We propose a new method for conducting Single transferable vote (STV) elections and provide a unified method for describing classic STV procedures (the Gregory Method, the inclusive Gregory method and the Weighted inclusive Gregory method) as an iterative procedure. We also propose a modification for quota definition that improves the theoretical properties of the procedures. The method is justified by utilising a new set of axioms. We show that this method extends the Weighted inclusive Gregory method with the modified definition of quota and random equiprobable selection of a winning coalition in each iteration. The results are extended to the methods, allowing fractional numbers of votes.
We compare the Egalitarian rule (aka Egalitarian Equivalent) and the Competitive rule (aka Competitive Equilibrium with Equal Incomes) to divide bads (chores). They are both welfarist: the competitive disutility profile(s) are the critical points of their Nash product on the set of efficient feasible profiles. The C rule is Envy Free, Maskin Monotonic, and has better incentives properties than the E rule. But, unlike the E rule, it can be wildly multivalued, admits no selection continuous in the utility and endowment parameters, and is harder to compute. Thus in the division of bads, unlike that of goods, no rule normatively dominates the other.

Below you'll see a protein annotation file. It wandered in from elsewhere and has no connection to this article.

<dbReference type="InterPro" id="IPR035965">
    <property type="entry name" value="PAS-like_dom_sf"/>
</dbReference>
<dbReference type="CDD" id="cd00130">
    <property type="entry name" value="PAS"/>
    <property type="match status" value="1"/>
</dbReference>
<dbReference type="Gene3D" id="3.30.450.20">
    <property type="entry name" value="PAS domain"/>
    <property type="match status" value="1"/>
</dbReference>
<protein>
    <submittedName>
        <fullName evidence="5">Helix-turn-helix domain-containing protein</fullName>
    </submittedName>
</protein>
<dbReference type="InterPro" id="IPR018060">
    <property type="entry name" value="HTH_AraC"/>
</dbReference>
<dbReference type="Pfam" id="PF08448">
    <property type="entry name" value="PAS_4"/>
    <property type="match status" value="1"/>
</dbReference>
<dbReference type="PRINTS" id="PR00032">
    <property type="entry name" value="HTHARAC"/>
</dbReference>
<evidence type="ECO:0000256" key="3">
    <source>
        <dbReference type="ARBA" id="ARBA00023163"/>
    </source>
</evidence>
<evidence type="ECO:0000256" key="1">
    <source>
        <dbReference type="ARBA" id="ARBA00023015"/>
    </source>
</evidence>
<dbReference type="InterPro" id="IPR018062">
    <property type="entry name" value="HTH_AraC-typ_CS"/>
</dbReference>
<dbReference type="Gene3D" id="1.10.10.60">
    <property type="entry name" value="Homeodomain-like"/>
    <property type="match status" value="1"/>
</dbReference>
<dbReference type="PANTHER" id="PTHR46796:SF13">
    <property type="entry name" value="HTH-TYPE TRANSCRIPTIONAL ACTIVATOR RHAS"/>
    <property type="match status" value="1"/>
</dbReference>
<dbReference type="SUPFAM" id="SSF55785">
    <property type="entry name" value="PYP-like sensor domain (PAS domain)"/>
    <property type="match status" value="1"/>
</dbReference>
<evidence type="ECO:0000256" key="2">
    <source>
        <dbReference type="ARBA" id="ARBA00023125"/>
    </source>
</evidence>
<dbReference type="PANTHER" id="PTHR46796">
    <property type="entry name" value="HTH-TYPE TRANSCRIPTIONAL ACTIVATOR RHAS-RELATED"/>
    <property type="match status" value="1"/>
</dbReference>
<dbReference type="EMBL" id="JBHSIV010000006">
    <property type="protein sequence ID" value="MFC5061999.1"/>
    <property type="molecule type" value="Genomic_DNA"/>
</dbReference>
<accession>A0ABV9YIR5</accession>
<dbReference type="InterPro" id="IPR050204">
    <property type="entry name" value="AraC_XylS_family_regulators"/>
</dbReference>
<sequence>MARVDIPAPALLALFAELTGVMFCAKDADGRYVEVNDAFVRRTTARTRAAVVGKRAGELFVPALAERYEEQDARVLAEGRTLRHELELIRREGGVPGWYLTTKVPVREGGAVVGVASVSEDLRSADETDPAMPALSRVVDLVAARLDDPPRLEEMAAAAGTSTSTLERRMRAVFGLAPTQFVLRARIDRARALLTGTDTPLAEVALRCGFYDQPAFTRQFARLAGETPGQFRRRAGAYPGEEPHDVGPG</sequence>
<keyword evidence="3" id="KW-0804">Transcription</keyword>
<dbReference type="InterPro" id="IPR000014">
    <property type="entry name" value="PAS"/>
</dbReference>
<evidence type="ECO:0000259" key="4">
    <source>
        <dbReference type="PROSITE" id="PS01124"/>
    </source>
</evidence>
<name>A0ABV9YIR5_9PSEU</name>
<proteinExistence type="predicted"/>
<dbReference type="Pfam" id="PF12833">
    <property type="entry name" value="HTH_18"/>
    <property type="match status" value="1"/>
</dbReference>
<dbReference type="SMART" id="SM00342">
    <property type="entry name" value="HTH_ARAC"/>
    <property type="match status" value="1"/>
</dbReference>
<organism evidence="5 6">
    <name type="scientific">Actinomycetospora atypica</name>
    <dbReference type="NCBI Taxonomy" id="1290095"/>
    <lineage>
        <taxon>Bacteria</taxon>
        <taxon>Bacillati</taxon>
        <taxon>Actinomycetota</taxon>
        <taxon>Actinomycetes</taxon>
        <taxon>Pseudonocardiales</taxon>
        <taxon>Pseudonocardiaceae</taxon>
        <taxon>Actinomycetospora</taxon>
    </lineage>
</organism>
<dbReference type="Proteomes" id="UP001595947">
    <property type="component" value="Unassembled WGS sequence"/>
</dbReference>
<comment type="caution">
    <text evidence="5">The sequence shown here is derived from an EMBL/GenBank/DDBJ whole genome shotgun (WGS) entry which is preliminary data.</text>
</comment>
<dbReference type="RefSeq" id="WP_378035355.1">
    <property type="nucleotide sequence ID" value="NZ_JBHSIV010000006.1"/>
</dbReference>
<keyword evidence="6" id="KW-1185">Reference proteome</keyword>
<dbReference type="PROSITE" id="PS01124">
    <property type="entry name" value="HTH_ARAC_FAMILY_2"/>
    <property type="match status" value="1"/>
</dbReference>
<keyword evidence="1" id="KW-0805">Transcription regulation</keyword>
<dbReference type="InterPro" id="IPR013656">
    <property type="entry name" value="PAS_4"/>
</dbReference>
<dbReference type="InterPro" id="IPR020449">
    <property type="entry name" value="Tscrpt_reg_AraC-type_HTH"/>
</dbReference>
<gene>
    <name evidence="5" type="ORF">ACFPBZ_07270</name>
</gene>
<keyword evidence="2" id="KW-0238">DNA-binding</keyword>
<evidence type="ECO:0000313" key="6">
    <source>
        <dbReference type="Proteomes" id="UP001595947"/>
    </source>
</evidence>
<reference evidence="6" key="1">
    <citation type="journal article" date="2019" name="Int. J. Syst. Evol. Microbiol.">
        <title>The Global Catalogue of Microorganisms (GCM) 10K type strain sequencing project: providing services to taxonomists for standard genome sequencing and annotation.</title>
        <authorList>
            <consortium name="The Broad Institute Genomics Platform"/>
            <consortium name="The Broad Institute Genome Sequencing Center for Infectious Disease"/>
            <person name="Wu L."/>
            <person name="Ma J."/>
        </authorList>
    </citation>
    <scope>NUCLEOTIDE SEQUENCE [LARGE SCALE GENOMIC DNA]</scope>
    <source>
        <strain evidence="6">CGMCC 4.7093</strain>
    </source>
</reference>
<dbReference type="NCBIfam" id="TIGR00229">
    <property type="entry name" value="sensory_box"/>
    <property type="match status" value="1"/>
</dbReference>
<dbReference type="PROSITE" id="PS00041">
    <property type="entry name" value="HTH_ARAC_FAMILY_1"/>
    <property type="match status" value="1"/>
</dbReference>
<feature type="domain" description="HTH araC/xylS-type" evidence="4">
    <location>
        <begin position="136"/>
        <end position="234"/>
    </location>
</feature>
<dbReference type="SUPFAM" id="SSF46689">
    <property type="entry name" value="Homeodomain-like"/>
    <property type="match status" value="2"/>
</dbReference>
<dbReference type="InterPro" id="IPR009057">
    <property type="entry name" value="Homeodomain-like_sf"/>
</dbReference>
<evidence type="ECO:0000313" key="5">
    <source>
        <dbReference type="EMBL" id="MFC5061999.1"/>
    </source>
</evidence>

There has been a surge of interest in stochastic assignment mechanisms that have proven to be theoretically compelling thanks to their prominent welfare properties. Contrary to stochastic mechanisms, however, lottery mechanisms are commonly used in real life for indivisible goods allocation. To help facilitate the design of practical lottery mechanisms, we provide new tools for obtaining stochastic improvements in lotteries. As applications, we propose lottery mechanisms that improve upon the widely used random serial dictatorship mechanism and a lottery representation of its competitor, the probabilistic serial mechanism. The tools we provide here can be useful in developing welfare-enhanced new lottery mechanisms for practical applications such as school choice.